Plexus On The Blacklist
Miller was feeling the heat of censorship in the 1950s. In the “Preface” to Big Sur and the Oranges of Hieronymous Bosch (1957), Miller laments that the majority of his books are still banned in America. “As to how and where to get the banned books, the simplest way would be to make a raid on the customs house of any of our ports of entry.”
Amongst the blacklisted titles in the States were Sexus (1949) and Plexus (1952): parts One and Two of what would become The Rosy Crucifixion trilogy. Sexus in particular created quite a stir. Barely cooled from the printing presses, copies were seized almost immediately upon publication in 1949, even in the (theoretically) more liberal France, where Tropic of Cancer had first been published in 1934. “Sexus is at present forbidden to be published—in any language!—in France,” wrote Miller in 1957. 
Despite the Sexus controversy in France, Parisian publisher Editions Correa was the first to print Plexus. It came out as a French translation in 1952, in tentative run of 100 copies . In August that year, Miller had no idea if he’d ever see an English edition in France (not to mention the U.S.) . Early the following year, 1953, he received an offer from Maurice Girodias to publish an original English edition of Plexus in France . Released in April 1953 , it became the first title under the brand new imprint, Olympia Press ; a brave move by Girodias, whose previous publishing house, Obelisk Press, was responsible for releasing Sexus in France, and suffered ruin from the resultant legal troubles. 
Plexus was first published in English as a two-volume set, in a batch of 2,000 copies each . The books were not yanked from booksellers’ shelves in France, but were still not legally available in America. A year later, on April 2, 1954, Miller issued a advertising letter to various prospective buyers in the U.S., announcing that there were still “a few hundred copies of the Olympia Press two volume edition of Plexus still available from the publisher in Paris.” Miller had no way to guarantee that the ordered copies would pass through U.S. Customs without being confiscated, so he offered to sell copies on an honour system: if processed through him, he would make sure that a post-paid copy was mailed out to the customer from Paris. If seized, the client would not have to pay for the book he did not receive (otherwise, $10 was expected to me mailed to Henry V Miller, Big Sur, California). The option was available to order directly from the publisher, but, in this case, a pre-payment was required but no refunds offered if the book was collected by Customs. In the letter, Miller also warns readers that (quoting Roger Jackson's summary) “he has reason to believe that it will be [banned in France] in the near future.”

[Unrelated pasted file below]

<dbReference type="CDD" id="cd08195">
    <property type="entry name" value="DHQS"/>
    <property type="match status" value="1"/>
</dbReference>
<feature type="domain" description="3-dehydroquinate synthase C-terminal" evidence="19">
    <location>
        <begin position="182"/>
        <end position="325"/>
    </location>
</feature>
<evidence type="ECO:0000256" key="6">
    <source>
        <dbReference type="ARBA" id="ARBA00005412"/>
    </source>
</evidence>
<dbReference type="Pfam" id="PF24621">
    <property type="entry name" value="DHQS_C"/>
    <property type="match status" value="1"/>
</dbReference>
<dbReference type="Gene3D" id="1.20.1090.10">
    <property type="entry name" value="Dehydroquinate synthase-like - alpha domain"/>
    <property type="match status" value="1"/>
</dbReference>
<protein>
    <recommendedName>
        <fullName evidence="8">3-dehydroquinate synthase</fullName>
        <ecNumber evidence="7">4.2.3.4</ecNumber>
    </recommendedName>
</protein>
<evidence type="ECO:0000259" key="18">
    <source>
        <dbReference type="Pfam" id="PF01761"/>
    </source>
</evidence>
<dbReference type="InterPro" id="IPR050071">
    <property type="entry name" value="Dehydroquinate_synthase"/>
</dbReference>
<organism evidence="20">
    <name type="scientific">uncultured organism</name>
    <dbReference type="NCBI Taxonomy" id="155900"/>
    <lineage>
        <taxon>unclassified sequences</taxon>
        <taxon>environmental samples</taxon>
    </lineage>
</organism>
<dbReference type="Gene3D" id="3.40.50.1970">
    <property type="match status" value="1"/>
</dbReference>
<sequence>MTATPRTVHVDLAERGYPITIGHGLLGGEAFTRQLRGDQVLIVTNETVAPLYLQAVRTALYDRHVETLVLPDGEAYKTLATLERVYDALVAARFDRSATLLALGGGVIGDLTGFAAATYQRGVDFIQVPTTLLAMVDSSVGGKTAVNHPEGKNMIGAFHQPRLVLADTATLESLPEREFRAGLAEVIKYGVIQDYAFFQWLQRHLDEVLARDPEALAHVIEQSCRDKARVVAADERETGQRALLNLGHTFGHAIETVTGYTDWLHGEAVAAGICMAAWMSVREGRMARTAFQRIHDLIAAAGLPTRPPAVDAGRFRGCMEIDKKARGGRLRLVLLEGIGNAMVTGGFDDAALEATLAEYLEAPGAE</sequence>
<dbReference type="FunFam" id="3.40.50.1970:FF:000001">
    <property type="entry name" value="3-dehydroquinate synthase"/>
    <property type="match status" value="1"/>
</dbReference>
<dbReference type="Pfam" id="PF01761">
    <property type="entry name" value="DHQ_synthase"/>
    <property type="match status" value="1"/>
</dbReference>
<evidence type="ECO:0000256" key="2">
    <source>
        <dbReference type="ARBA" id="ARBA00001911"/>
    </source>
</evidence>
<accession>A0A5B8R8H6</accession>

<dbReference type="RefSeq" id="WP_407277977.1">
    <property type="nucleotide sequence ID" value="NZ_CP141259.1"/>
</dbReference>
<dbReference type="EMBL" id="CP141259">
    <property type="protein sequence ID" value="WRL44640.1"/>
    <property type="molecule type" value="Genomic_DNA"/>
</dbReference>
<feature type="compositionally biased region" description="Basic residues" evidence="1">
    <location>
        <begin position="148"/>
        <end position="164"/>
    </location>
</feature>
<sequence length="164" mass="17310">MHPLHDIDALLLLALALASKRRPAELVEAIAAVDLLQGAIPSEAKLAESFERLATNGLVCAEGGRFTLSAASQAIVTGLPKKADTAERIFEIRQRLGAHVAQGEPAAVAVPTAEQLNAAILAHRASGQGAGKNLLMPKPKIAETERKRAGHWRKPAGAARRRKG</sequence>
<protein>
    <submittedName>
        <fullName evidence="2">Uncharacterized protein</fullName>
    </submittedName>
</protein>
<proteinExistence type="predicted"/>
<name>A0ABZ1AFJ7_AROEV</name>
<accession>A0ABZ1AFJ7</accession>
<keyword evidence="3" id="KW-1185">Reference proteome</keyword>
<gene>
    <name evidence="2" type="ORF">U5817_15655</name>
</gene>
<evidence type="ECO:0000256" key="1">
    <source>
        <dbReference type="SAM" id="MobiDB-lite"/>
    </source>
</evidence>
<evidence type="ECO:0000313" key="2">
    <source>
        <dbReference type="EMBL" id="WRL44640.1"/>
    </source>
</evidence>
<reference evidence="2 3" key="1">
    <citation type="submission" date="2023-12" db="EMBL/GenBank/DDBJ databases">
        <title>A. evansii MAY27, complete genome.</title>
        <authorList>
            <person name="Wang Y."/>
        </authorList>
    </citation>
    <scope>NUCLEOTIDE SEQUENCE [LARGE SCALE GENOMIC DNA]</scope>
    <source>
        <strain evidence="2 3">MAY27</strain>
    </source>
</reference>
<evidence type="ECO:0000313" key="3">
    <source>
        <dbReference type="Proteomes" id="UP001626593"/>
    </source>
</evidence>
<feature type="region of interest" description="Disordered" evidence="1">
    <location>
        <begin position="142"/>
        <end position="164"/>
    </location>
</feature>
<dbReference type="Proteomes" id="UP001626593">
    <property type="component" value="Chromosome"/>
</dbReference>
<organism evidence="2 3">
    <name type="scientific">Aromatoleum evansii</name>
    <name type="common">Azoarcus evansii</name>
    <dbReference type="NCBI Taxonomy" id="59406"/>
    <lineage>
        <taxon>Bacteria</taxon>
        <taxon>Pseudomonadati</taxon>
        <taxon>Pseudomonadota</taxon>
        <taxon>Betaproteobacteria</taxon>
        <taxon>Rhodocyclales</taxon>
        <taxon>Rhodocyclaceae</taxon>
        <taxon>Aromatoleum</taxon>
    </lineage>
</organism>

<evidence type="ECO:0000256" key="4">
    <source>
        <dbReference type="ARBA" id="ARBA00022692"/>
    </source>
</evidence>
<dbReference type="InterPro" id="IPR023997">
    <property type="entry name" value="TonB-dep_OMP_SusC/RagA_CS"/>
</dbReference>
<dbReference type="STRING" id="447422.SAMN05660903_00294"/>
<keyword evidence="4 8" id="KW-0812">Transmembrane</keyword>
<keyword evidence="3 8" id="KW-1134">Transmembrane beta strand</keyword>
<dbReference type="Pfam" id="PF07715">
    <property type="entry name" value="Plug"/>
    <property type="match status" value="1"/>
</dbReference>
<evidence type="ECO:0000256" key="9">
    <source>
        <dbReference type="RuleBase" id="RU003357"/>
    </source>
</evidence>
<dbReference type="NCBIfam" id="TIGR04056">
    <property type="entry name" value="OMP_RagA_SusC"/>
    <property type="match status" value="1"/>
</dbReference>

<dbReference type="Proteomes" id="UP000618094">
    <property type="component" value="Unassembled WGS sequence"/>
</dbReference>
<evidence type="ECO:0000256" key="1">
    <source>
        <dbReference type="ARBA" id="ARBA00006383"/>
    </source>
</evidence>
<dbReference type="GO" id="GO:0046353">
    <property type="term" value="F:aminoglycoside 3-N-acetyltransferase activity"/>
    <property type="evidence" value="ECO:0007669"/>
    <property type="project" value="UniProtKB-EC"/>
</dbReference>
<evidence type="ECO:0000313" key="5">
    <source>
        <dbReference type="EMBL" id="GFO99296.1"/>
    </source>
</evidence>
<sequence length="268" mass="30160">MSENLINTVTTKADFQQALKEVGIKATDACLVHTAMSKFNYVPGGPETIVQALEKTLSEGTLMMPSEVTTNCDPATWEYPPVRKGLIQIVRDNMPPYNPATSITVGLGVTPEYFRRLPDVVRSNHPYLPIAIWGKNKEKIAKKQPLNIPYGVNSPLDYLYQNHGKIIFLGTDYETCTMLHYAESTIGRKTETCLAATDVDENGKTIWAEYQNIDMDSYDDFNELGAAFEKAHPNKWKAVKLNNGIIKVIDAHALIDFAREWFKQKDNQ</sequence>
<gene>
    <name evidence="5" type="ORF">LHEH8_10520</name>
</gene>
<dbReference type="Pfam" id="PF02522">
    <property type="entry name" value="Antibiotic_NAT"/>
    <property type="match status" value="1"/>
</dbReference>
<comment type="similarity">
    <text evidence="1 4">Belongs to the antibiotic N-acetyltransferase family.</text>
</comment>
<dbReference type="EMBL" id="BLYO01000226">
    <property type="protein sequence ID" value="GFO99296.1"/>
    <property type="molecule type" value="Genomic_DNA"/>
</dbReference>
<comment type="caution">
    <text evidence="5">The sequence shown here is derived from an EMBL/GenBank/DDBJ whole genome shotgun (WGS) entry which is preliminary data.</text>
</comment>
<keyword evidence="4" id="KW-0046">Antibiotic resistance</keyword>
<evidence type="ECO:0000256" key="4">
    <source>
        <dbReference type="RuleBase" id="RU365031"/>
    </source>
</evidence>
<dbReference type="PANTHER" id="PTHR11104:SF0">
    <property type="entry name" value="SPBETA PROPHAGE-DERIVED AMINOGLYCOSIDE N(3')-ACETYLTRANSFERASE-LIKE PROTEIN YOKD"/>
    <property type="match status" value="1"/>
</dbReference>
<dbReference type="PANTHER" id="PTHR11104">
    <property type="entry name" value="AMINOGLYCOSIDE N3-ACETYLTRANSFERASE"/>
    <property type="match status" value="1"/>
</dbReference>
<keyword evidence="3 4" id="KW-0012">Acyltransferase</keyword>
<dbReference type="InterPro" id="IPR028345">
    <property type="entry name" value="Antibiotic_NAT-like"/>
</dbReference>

(A copy of this letter is currently in the collection of the Alderman Memorial Library at the University of Virginia, and is listed by Shifreen & Jackson as A89).
It appears that the central problem that the American ‘moral guardians’ had with Plexus related to a particular sexual scene. Miller suggests this in a letter to New Directions publisher James Laughlin on February 8, 1955: “I don’t want to cut words and phrases here and there—just those pages dealing with Ulric and his former schoolteacher—somewhere along the middle of the book” 
On page 380 of Plexus, Miller friend Emil Schnellock, under the pseudonym “Ulric,” tells a story about having sex with his former high-school teacher, Miss Barinsfeather, a few years after graduation. Ulric runs through the sexual acts that he and Miss B indulged in, as he attempted to satisfy an unending erection. The sexual references are explicit.
A few days after writing to Laughlin, Miller received a planned visit from Huntington Cairns. Cairns was the U.S. federal censor, but also a literary man who had developed relationships with a few controversial writers, including Henry Miller. “I am going to speak to him about Plexus,” wrote Miller, “whether, if the two or three offending pages were cut, he thinks it might safely be published here.” 
Miller did not like the idea of a “castrated” edition of Plexus , but, with most of his books unavailable for sale, he welcomed a “good sale” where he could get it. But it was more complicated than just a few pages of sexual bragging from Ulric’s mouth. During his visit with Henry, Cairns made him aware that the Post Office authorities were “very much opposed” to him, as a person, as a concept. They would do everything they could to stop the distribution of his work. Plexus was already on a list of banned books and would combed over, word by word. “I would not only have to delete long passages (several pages), but words and phrases, here and there.” And there was still no guarantee that they would not object to broader content, like his tone or purpose. “I don’t trust them!” 
“I grow more and more pessimistic with respect to these books. The climate ere is not improving, that’s a cinch.” 
Plexus remained banned in the U.S. until August 10, 1961 , after which time it could be legally imported. The first (authorized) American edition was finally published--unexpurgated--by Grove Press in 1965 .